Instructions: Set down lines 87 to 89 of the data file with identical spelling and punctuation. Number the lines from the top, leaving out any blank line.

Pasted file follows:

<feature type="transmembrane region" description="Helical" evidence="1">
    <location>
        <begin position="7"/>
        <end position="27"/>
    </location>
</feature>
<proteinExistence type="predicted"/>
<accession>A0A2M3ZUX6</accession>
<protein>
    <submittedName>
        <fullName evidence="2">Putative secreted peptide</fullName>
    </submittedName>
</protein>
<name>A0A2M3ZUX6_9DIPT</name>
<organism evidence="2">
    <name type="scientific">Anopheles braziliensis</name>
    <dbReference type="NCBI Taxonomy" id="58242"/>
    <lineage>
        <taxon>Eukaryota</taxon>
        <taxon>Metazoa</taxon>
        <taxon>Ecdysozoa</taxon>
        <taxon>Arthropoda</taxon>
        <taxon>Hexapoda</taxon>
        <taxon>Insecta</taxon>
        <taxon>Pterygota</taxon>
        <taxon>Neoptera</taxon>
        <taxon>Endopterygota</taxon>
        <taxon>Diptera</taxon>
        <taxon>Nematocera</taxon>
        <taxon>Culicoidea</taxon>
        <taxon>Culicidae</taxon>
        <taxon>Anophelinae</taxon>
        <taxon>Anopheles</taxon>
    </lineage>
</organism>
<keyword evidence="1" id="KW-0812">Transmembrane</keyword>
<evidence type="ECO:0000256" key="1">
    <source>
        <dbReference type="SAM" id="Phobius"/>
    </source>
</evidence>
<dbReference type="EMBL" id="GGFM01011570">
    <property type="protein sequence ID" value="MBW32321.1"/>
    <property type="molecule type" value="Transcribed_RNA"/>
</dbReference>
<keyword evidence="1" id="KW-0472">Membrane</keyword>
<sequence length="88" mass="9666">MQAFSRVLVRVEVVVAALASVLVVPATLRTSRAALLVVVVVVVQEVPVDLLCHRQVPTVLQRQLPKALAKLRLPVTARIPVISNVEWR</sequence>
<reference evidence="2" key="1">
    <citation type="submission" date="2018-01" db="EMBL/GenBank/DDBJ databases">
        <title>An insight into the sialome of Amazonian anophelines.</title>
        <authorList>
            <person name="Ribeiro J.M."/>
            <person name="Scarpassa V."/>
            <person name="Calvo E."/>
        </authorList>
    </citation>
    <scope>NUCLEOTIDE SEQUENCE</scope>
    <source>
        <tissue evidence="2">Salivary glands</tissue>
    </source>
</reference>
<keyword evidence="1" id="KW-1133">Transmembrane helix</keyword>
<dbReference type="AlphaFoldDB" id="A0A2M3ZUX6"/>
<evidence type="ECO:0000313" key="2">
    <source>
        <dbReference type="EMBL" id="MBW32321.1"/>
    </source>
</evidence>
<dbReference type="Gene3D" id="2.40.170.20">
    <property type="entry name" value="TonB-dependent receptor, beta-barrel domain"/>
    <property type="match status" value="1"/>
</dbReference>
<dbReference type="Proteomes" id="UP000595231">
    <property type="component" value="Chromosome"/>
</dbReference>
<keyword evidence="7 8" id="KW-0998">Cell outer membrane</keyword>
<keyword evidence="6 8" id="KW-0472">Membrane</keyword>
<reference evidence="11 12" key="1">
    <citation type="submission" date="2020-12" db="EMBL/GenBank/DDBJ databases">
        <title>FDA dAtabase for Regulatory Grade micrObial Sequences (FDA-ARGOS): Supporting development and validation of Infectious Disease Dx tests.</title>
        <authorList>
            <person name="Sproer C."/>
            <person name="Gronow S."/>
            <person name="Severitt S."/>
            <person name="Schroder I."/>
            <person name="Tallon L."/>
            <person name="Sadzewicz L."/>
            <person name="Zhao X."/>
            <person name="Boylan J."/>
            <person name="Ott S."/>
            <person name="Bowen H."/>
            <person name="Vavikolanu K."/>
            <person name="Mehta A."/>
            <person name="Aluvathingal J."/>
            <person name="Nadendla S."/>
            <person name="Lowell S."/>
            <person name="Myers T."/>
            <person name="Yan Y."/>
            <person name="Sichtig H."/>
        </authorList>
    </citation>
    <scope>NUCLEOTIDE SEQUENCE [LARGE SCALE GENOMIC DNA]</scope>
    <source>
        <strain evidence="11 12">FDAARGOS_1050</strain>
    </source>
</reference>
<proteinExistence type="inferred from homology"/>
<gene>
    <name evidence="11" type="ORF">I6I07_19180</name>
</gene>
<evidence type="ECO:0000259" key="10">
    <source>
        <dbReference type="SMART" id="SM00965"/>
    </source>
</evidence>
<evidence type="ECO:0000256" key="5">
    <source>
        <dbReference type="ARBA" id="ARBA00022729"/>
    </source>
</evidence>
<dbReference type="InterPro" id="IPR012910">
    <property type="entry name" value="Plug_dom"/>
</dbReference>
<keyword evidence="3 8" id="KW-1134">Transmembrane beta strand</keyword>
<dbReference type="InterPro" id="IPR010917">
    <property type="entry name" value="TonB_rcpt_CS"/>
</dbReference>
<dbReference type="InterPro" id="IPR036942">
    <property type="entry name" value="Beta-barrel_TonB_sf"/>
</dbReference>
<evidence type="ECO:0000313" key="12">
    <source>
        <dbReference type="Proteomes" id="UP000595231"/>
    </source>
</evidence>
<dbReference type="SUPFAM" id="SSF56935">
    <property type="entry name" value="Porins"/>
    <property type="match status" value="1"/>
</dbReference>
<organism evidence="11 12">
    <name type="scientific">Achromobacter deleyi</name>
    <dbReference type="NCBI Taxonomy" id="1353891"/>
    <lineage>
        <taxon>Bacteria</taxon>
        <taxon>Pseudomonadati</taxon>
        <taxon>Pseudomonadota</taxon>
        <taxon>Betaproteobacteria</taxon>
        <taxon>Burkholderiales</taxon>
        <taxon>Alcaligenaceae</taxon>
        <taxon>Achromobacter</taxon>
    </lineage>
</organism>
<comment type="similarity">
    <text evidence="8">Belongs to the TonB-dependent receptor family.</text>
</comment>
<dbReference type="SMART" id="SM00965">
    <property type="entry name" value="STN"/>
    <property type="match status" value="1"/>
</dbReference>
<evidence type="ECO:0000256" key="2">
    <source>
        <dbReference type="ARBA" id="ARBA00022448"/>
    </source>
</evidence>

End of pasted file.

            <person name="Sadzewicz L."/>
            <person name="Zhao X."/>
            <person name="Boylan J."/>